Board members and event organizers are stagnating. Need to raise the visibility of the organization as an opportunity to be involved.


The barrier in participatory in Contra dance community include safety laws and insurance costs that make it hard for events. Need more rational laws so we can honor the intentions of the law; make them work for volunteer organizations.


Increased funding for travel for artists. Rural communities need ways for artists to come and go (tour), and audiences too. Encourage people make the trip. Also, professional development support for all communities.


Non-profits are struggling with providing health insurance to employees. State statues need to be re-worked to offer collaborative cost sharing health insurance. Navigating the legalities and social welfare for arts organizations would be very helpful.


Need greater coordination of schedules and aligning programming so organizations are not stealing audiences.   Competition for the existing audience is problematic.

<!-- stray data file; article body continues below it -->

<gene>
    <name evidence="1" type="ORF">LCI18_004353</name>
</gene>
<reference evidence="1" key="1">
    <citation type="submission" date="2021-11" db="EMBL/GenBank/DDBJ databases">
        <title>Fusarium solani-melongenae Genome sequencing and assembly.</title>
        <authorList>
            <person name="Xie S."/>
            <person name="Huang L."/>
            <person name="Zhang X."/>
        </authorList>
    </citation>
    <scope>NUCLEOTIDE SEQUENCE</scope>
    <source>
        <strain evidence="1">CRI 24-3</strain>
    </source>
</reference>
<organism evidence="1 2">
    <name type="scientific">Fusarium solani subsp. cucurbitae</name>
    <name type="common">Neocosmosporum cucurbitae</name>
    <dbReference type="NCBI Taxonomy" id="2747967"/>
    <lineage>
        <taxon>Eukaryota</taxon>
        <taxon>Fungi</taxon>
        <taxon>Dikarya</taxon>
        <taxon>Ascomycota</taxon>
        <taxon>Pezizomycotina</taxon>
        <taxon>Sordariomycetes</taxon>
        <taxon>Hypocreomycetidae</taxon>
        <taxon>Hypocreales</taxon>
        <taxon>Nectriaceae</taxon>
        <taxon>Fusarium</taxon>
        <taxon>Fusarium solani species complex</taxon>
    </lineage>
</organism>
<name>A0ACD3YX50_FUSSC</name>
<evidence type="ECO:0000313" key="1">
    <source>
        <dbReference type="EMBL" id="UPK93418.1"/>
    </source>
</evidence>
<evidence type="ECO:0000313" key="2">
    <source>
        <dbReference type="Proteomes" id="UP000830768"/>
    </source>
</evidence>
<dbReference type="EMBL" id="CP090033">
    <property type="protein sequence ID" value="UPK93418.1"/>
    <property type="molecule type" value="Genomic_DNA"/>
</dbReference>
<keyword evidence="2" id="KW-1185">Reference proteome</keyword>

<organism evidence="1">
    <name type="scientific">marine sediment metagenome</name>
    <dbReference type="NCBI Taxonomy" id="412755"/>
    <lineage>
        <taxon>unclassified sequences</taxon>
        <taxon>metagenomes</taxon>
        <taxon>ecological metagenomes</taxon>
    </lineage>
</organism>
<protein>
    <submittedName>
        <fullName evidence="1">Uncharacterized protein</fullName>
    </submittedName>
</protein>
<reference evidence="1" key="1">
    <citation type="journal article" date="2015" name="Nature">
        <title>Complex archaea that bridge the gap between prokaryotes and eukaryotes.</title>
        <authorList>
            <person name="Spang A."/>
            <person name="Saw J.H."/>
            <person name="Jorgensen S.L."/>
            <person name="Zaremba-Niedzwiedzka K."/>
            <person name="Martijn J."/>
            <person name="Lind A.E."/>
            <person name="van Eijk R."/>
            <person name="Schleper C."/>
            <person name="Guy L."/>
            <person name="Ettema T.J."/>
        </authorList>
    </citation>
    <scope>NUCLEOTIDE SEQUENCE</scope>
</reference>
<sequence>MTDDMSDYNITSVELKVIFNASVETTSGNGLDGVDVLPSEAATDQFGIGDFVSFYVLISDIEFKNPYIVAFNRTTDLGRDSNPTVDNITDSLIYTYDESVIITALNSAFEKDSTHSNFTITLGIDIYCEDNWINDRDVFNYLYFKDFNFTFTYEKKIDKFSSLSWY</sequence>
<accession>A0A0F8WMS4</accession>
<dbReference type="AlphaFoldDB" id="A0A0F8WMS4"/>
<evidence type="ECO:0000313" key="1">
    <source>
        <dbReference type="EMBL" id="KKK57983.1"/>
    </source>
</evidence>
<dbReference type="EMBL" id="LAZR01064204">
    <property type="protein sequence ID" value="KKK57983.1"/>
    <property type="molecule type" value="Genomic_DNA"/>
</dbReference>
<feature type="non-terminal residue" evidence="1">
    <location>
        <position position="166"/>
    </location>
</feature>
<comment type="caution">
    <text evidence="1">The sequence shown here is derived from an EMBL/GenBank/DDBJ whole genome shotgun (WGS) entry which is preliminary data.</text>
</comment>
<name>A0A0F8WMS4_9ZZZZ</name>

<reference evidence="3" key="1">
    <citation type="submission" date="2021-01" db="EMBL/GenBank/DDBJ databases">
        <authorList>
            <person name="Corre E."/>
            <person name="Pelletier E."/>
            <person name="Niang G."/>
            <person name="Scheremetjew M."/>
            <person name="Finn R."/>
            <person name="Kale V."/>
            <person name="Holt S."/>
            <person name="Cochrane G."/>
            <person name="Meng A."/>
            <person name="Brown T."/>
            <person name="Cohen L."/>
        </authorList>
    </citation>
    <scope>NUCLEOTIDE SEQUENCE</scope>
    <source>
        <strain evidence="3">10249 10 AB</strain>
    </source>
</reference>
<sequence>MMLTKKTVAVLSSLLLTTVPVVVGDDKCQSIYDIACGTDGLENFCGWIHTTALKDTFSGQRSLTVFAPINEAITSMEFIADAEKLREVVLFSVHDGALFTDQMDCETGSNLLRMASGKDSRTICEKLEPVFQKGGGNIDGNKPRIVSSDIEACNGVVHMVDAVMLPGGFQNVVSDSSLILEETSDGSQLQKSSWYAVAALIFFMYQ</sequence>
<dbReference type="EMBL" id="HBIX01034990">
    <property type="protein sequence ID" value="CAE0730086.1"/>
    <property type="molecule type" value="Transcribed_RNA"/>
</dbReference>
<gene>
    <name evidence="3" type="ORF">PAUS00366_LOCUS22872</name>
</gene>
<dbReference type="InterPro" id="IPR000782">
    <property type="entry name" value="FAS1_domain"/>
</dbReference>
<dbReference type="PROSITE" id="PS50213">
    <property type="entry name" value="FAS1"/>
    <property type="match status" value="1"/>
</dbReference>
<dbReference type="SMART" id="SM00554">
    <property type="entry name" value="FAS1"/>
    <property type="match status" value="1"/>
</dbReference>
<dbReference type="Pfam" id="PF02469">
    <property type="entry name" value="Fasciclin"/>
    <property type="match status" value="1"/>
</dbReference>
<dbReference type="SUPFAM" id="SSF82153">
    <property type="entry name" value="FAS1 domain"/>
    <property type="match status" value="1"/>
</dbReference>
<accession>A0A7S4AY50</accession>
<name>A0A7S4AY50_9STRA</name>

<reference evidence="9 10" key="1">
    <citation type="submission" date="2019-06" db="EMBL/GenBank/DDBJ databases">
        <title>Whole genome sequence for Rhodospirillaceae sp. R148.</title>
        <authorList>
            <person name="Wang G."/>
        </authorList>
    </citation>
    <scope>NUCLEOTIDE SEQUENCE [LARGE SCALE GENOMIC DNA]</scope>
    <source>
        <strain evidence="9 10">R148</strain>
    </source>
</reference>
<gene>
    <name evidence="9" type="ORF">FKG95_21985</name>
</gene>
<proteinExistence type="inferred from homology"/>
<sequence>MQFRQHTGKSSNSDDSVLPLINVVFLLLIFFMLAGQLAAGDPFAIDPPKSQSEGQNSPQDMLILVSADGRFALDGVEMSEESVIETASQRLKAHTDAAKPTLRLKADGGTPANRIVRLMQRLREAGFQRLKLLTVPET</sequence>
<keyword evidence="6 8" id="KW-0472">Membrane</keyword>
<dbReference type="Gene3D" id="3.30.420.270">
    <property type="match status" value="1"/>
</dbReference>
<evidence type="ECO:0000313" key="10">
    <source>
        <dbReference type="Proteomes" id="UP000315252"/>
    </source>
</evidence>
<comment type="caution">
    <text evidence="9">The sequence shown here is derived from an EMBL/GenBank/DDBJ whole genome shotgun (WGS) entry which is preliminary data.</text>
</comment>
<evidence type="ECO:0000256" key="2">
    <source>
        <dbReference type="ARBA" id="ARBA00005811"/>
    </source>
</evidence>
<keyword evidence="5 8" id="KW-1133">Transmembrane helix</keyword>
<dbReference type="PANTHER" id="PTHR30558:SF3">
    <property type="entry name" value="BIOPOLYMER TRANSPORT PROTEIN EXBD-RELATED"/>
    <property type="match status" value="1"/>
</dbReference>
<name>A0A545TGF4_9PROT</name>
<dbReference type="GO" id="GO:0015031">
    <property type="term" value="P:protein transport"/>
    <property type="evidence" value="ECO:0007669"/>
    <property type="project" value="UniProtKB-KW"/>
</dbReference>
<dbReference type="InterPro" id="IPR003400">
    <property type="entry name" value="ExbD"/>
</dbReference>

What opportunities do you see coming up in the next five years?


River Arts

Maine 200, the Maine bicentennial celebration happening in 2019 and 2020.


Artist residencies in Maine becoming more valuable because of Maine environmental intersections.


Maine experiences of simple living, environmental value and rural communities are gaining value.


Rural arts development on the rise (nationally), and there is plenty to develop in Maine.


Engaging young artists and audiences in arts activities seems to have a lot of potential as an antipode to internet entertainment.